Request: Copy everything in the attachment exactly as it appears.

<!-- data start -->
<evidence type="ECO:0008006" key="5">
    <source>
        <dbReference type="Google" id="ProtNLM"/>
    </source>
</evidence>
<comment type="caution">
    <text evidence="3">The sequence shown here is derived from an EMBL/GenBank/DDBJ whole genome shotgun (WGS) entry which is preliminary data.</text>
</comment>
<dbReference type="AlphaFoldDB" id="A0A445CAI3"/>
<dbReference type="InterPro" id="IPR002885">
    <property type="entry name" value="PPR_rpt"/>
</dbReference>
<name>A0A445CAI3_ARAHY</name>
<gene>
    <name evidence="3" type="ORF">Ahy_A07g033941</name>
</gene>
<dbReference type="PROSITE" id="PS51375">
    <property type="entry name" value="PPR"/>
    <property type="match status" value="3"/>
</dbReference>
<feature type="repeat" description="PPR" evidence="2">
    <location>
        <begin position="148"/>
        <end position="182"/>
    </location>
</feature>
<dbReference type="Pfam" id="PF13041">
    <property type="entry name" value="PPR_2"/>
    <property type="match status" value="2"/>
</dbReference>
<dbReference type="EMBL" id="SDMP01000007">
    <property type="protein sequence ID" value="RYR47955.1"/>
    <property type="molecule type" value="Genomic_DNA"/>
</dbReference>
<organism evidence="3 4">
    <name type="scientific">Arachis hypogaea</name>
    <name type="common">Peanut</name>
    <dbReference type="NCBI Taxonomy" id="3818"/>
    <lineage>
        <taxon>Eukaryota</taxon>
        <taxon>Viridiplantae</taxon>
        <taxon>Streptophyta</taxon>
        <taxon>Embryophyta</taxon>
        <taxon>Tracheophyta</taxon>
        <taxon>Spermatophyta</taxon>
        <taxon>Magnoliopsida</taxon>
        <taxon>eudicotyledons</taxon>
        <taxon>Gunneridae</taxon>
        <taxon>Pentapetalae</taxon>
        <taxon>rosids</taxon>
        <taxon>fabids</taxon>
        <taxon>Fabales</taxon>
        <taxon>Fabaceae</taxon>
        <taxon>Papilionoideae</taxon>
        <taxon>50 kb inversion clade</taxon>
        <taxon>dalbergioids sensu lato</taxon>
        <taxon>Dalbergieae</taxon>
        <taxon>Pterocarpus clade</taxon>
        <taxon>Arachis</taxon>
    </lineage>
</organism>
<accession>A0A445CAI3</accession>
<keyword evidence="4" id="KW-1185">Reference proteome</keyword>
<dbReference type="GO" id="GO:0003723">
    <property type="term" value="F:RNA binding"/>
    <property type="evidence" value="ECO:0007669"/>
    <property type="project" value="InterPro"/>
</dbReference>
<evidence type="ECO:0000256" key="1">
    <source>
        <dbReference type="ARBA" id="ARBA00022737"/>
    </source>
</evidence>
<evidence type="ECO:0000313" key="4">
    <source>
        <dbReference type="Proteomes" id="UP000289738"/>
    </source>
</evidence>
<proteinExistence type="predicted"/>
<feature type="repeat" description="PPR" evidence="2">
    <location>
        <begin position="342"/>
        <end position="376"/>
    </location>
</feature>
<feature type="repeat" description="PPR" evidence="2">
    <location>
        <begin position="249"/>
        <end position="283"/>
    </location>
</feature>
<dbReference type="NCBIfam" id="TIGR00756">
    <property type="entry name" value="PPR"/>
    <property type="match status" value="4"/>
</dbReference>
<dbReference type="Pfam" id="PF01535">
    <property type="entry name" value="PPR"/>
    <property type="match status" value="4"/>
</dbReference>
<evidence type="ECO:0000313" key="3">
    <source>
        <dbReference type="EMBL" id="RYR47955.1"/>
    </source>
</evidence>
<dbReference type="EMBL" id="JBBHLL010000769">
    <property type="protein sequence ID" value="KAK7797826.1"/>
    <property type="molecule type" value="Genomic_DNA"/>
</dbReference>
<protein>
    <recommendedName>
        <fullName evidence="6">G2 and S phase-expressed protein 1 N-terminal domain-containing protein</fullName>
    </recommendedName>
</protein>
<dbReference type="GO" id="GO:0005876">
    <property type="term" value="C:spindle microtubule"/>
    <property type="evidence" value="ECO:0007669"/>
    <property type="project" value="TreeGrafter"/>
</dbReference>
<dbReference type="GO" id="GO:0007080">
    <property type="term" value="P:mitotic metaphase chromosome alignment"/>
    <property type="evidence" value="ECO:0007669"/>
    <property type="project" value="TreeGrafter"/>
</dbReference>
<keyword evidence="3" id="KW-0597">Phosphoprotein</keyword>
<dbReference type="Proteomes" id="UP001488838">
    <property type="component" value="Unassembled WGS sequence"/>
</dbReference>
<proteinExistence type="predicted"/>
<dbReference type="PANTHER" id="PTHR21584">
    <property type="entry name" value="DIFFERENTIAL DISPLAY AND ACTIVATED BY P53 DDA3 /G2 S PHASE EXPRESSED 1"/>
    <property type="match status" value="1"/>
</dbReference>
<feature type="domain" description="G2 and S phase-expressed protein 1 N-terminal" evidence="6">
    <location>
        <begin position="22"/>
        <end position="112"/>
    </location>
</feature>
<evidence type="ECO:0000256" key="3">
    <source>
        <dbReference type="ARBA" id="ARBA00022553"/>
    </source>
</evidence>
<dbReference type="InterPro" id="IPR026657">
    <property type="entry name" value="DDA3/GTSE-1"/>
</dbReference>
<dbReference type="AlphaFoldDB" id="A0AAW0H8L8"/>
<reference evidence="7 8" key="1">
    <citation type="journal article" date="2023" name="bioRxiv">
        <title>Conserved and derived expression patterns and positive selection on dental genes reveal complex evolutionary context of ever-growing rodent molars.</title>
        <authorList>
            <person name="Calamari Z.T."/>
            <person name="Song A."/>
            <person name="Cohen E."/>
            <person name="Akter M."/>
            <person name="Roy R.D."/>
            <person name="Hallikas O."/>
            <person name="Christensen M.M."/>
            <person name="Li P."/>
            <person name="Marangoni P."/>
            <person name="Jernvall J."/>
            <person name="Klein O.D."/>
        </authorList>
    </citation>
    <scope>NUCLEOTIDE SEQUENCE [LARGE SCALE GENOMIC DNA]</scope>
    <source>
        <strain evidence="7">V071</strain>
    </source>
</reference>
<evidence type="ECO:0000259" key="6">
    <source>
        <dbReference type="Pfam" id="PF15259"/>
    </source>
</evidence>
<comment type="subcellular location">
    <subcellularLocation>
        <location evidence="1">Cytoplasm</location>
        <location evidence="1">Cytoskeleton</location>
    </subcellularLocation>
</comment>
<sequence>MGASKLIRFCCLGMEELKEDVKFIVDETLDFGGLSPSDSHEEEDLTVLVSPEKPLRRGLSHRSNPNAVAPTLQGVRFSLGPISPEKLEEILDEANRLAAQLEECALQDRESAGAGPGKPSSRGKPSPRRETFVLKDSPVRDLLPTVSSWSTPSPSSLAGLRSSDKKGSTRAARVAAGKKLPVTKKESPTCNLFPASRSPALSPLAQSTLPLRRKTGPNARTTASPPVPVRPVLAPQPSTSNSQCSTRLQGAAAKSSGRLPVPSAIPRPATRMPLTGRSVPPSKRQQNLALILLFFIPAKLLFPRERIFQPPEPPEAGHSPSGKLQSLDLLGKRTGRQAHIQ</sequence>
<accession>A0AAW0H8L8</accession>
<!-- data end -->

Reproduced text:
<evidence type="ECO:0008006" key="5">
    <source>
        <dbReference type="Google" id="ProtNLM"/>
    </source>
</evidence>
<comment type="caution">
    <text evidence="3">The sequence shown here is derived from an EMBL/GenBank/DDBJ whole genome shotgun (WGS) entry which is preliminary data.</text>
</comment>
<dbReference type="AlphaFoldDB" id="A0A445CAI3"/>
<dbReference type="InterPro" id="IPR002885">
    <property type="entry name" value="PPR_rpt"/>
</dbReference>
<name>A0A445CAI3_ARAHY</name>
<gene>
    <name evidence="3" type="ORF">Ahy_A07g033941</name>
</gene>
<dbReference type="PROSITE" id="PS51375">
    <property type="entry name" value="PPR"/>
    <property type="match status" value="3"/>
</dbReference>
<feature type="repeat" description="PPR" evidence="2">
    <location>
        <begin position="148"/>
        <end position="182"/>
    </location>
</feature>
<dbReference type="Pfam" id="PF13041">
    <property type="entry name" value="PPR_2"/>
    <property type="match status" value="2"/>
</dbReference>
<dbReference type="EMBL" id="SDMP01000007">
    <property type="protein sequence ID" value="RYR47955.1"/>
    <property type="molecule type" value="Genomic_DNA"/>
</dbReference>
<organism evidence="3 4">
    <name type="scientific">Arachis hypogaea</name>
    <name type="common">Peanut</name>
    <dbReference type="NCBI Taxonomy" id="3818"/>
    <lineage>
        <taxon>Eukaryota</taxon>
        <taxon>Viridiplantae</taxon>
        <taxon>Streptophyta</taxon>
        <taxon>Embryophyta</taxon>
        <taxon>Tracheophyta</taxon>
        <taxon>Spermatophyta</taxon>
        <taxon>Magnoliopsida</taxon>
        <taxon>eudicotyledons</taxon>
        <taxon>Gunneridae</taxon>
        <taxon>Pentapetalae</taxon>
        <taxon>rosids</taxon>
        <taxon>fabids</taxon>
        <taxon>Fabales</taxon>
        <taxon>Fabaceae</taxon>
        <taxon>Papilionoideae</taxon>
        <taxon>50 kb inversion clade</taxon>
        <taxon>dalbergioids sensu lato</taxon>
        <taxon>Dalbergieae</taxon>
        <taxon>Pterocarpus clade</taxon>
        <taxon>Arachis</taxon>
    </lineage>
</organism>
<accession>A0A445CAI3</accession>
<keyword evidence="4" id="KW-1185">Reference proteome</keyword>
<dbReference type="GO" id="GO:0003723">
    <property type="term" value="F:RNA binding"/>
    <property type="evidence" value="ECO:0007669"/>
    <property type="project" value="InterPro"/>
</dbReference>
<evidence type="ECO:0000256" key="1">
    <source>
        <dbReference type="ARBA" id="ARBA00022737"/>
    </source>
</evidence>
<evidence type="ECO:0000313" key="4">
    <source>
        <dbReference type="Proteomes" id="UP000289738"/>
    </source>
</evidence>
<proteinExistence type="predicted"/>
<feature type="repeat" description="PPR" evidence="2">
    <location>
        <begin position="342"/>
        <end position="376"/>
    </location>
</feature>
<feature type="repeat" description="PPR" evidence="2">
    <location>
        <begin position="249"/>
        <end position="283"/>
    </location>
</feature>
<dbReference type="NCBIfam" id="TIGR00756">
    <property type="entry name" value="PPR"/>
    <property type="match status" value="4"/>
</dbReference>
<dbReference type="Pfam" id="PF01535">
    <property type="entry name" value="PPR"/>
    <property type="match status" value="4"/>
</dbReference>
<evidence type="ECO:0000313" key="3">
    <source>
        <dbReference type="EMBL" id="RYR47955.1"/>
    </source>
</evidence>
<dbReference type="EMBL" id="JBBHLL010000769">
    <property type="protein sequence ID" value="KAK7797826.1"/>
    <property type="molecule type" value="Genomic_DNA"/>
</dbReference>
<protein>
    <recommendedName>
        <fullName evidence="6">G2 and S phase-expressed protein 1 N-terminal domain-containing protein</fullName>
    </recommendedName>
</protein>
<dbReference type="GO" id="GO:0005876">
    <property type="term" value="C:spindle microtubule"/>
    <property type="evidence" value="ECO:0007669"/>
    <property type="project" value="TreeGrafter"/>
</dbReference>
<dbReference type="GO" id="GO:0007080">
    <property type="term" value="P:mitotic metaphase chromosome alignment"/>
    <property type="evidence" value="ECO:0007669"/>
    <property type="project" value="TreeGrafter"/>
</dbReference>
<keyword evidence="3" id="KW-0597">Phosphoprotein</keyword>
<dbReference type="Proteomes" id="UP001488838">
    <property type="component" value="Unassembled WGS sequence"/>
</dbReference>
<proteinExistence type="predicted"/>
<dbReference type="PANTHER" id="PTHR21584">
    <property type="entry name" value="DIFFERENTIAL DISPLAY AND ACTIVATED BY P53 DDA3 /G2 S PHASE EXPRESSED 1"/>
    <property type="match status" value="1"/>
</dbReference>
<feature type="domain" description="G2 and S phase-expressed protein 1 N-terminal" evidence="6">
    <location>
        <begin position="22"/>
        <end position="112"/>
    </location>
</feature>
<evidence type="ECO:0000256" key="3">
    <source>
        <dbReference type="ARBA" id="ARBA00022553"/>
    </source>
</evidence>
<dbReference type="InterPro" id="IPR026657">
    <property type="entry name" value="DDA3/GTSE-1"/>
</dbReference>
<dbReference type="AlphaFoldDB" id="A0AAW0H8L8"/>
<reference evidence="7 8" key="1">
    <citation type="journal article" date="2023" name="bioRxiv">
        <title>Conserved and derived expression patterns and positive selection on dental genes reveal complex evolutionary context of ever-growing rodent molars.</title>
        <authorList>
            <person name="Calamari Z.T."/>
            <person name="Song A."/>
            <person name="Cohen E."/>
            <person name="Akter M."/>
            <person name="Roy R.D."/>
            <person name="Hallikas O."/>
            <person name="Christensen M.M."/>
            <person name="Li P."/>
            <person name="Marangoni P."/>
            <person name="Jernvall J."/>
            <person name="Klein O.D."/>
        </authorList>
    </citation>
    <scope>NUCLEOTIDE SEQUENCE [LARGE SCALE GENOMIC DNA]</scope>
    <source>
        <strain evidence="7">V071</strain>
    </source>
</reference>
<evidence type="ECO:0000259" key="6">
    <source>
        <dbReference type="Pfam" id="PF15259"/>
    </source>
</evidence>
<comment type="subcellular location">
    <subcellularLocation>
        <location evidence="1">Cytoplasm</location>
        <location evidence="1">Cytoskeleton</location>
    </subcellularLocation>
</comment>
<sequence>MGASKLIRFCCLGMEELKEDVKFIVDETLDFGGLSPSDSHEEEDLTVLVSPEKPLRRGLSHRSNPNAVAPTLQGVRFSLGPISPEKLEEILDEANRLAAQLEECALQDRESAGAGPGKPSSRGKPSPRRETFVLKDSPVRDLLPTVSSWSTPSPSSLAGLRSSDKKGSTRAARVAAGKKLPVTKKESPTCNLFPASRSPALSPLAQSTLPLRRKTGPNARTTASPPVPVRPVLAPQPSTSNSQCSTRLQGAAAKSSGRLPVPSAIPRPATRMPLTGRSVPPSKRQQNLALILLFFIPAKLLFPRERIFQPPEPPEAGHSPSGKLQSLDLLGKRTGRQAHIQ</sequence>
<accession>A0AAW0H8L8</accession>